Do You Really Need 8 Hours of Sleep?

Humans spend about a third of their lifespan sleeping. Scientists and specifically sleep researchers spent years looking for the one, most significant function of sleep. Instead of one, they have found many and continue to research the impact of sleep and physical, mental, and emotional wellbeing. Emotional regulation and improved learning are the two most significant functions of sleep, explained below.


Emotional regulation


When we sleep, the connection between the prefrontal cortex and the amygdala is strengthened and restored. On the other hand, sleep deprivation weakens that connection, thus preventing the prefrontal cortex from regulating the emotional responses, which are triggered by the amygdala and other deep brain parts. Therefore, the prefrontal cortex serves as the leash on our emotional responses to our surrounding circumstances and interactions. Controlling emotional and social responses is important for maintaining and growing relationships, sleep deprivation could significantly harm our social wellbeing. Furthermore, sleep allows us to more accurately understand and read the emotions of other people, thus improving our responses and interactions with others. 


Sleep acts as overnight therapy, as during REM sleep, the brain reflects upon and processes emotional and challenging memories through dreams. That way, after a night of dreams that one may or may not remember, any painful memories and experiences from the day before will have suddenly began to feel better, having been better processed overnight in a stress free environment without triggering the stress neuro-chemicals that would otherwise be triggered during the day.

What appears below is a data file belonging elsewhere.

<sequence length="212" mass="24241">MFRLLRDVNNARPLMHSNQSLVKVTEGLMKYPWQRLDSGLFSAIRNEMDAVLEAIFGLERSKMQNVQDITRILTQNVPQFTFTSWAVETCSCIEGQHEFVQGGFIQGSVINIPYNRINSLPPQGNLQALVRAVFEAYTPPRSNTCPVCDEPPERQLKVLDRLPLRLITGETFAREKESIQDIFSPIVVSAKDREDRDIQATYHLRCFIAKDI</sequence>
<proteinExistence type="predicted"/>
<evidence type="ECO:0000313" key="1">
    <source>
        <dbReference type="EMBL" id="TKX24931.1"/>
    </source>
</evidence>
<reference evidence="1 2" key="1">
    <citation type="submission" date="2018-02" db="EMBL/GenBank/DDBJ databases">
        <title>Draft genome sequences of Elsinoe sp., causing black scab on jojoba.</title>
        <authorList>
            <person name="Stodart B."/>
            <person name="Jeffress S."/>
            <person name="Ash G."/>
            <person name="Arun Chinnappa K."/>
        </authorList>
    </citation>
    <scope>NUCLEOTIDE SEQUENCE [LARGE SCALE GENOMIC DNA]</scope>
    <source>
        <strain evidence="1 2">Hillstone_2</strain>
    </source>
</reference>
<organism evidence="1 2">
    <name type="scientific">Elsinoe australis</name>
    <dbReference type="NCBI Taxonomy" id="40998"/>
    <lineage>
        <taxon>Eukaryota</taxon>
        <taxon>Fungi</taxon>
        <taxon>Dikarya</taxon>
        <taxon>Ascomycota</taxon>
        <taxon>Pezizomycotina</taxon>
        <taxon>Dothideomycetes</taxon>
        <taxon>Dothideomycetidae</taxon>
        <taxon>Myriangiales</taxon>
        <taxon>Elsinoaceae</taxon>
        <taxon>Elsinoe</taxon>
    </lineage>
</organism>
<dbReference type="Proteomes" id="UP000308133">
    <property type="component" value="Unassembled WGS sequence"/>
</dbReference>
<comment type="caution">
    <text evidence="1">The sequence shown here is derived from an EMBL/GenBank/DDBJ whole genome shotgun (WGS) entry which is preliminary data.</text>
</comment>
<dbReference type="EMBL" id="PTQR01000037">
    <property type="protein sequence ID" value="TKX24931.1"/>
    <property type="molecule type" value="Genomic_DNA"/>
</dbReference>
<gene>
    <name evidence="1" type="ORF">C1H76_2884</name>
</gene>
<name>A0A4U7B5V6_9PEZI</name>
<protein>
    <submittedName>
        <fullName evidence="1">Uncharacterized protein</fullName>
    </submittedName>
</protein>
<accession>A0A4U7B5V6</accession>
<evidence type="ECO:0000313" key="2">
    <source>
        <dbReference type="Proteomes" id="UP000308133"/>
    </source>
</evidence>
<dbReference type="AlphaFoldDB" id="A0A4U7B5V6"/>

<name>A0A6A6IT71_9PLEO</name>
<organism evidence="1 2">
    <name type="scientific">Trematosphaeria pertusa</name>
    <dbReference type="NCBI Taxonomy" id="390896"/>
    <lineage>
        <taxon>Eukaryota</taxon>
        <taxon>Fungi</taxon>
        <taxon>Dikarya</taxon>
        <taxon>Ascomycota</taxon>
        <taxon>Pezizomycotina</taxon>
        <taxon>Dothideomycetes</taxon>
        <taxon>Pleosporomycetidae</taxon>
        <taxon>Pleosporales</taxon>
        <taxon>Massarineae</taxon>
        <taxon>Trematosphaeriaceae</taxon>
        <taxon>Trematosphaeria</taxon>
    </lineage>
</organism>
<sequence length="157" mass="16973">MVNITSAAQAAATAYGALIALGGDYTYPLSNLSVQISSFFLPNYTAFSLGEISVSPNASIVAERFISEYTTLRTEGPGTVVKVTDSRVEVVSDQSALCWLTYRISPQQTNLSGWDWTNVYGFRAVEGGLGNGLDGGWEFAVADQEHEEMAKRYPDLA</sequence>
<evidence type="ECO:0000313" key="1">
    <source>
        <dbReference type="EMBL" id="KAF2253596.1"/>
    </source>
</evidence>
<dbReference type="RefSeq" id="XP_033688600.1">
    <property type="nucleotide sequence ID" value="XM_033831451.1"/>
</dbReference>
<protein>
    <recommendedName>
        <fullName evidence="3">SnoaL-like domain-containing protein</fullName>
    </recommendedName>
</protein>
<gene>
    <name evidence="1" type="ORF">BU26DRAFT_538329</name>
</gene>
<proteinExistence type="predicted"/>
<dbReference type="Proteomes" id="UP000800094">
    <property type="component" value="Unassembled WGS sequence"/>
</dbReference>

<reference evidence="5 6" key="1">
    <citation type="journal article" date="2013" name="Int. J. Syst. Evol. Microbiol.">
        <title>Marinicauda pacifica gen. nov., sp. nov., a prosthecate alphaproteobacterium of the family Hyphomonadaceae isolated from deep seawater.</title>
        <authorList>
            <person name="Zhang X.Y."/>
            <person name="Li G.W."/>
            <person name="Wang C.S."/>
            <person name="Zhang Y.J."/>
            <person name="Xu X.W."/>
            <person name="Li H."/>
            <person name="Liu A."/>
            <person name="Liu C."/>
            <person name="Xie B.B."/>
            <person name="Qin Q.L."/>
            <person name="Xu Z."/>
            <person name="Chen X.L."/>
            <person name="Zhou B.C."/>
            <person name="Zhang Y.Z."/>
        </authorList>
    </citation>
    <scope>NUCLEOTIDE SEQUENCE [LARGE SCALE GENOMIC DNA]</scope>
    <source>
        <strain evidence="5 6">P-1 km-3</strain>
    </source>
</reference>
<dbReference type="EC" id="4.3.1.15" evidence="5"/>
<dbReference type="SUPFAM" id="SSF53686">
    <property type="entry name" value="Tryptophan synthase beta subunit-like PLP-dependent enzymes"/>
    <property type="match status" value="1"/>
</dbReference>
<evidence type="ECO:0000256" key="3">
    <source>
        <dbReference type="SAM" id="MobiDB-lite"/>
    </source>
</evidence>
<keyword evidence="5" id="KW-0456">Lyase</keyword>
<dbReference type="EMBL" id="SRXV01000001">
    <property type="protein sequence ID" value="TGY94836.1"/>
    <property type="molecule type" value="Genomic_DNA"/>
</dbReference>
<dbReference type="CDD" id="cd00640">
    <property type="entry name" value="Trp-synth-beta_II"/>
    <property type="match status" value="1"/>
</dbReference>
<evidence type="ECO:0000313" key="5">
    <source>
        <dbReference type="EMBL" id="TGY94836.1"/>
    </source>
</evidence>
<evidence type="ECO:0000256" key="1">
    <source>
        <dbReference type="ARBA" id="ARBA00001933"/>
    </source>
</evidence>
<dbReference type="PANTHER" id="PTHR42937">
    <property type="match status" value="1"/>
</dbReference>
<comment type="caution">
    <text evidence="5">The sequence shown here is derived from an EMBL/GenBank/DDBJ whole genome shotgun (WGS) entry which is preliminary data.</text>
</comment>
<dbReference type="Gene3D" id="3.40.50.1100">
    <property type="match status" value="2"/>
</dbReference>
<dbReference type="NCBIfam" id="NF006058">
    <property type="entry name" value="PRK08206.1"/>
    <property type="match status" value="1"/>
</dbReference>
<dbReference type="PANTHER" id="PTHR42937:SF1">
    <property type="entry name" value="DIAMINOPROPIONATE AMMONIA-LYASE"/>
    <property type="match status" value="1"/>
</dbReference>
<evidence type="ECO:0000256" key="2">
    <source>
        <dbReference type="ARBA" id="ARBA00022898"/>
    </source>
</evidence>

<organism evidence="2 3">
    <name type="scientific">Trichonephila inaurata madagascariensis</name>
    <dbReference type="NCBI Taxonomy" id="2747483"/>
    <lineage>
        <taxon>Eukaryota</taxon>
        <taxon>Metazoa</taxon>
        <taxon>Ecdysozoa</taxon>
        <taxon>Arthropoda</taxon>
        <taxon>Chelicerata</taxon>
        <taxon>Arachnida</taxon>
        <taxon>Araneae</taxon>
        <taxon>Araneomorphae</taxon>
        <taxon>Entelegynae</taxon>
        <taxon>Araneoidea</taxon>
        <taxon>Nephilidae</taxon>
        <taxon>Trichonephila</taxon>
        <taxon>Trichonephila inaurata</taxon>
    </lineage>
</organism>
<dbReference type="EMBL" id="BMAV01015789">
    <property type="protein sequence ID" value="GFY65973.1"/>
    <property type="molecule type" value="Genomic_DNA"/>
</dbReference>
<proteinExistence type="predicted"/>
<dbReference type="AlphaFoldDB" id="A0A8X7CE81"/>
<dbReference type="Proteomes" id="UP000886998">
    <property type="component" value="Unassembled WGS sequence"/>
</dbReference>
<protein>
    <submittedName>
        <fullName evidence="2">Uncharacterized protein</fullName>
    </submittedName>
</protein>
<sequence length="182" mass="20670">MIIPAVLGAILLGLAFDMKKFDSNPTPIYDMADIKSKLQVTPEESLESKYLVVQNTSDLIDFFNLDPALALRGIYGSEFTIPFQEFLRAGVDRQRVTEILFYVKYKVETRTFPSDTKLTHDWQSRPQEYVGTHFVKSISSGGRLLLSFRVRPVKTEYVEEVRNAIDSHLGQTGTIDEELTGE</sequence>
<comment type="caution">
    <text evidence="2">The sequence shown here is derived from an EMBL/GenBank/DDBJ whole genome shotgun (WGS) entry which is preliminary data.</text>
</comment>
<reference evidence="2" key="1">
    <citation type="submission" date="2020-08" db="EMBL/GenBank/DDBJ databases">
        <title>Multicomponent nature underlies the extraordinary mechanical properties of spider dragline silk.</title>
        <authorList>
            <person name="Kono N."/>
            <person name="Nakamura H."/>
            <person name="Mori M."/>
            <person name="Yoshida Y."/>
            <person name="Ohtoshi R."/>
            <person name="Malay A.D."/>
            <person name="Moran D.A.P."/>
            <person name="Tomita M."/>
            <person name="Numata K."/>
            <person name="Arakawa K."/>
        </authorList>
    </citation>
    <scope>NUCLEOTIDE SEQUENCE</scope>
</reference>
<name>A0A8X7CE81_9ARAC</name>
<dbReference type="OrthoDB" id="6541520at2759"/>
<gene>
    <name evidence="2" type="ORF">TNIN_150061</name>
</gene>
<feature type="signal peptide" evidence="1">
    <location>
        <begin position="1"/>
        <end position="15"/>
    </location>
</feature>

Improved Learning


During non-REM sleep, the brain is able to transport information that is learned from the short memory storage site in the hippocampus to the higher processing and longer term memory site in the prefrontal cortex. This is made possible by the sleep spindles, which are short bursts of electrical activity that make the information transfer from short to long term memory possible. Nevertheless, sleep is important not only before learning but after learning, in order to encode, process, and adequately store the learned information. Research shows that not only does sleep help store information learned but also cross-connect different pieces of information together. 


It is time for society to start paying attention to our sleeping patterns. Especially within highly productive communities of high school or college students or employees with long working hours, lack of sleep is almost a badge of honor, representing hard work and effort. This, however, is more harmful than we might perceive it as, and certainly less productive long term. Sleep researchers now consider us as a society with sleep where smoking was 50 years ago. Therefore, if you are sleeping 8 hours or less per night, this might be the time to observe more closely what keeps you awake and how you can shift your schedule in order to maximize the benefits from getting a good night’s sleep.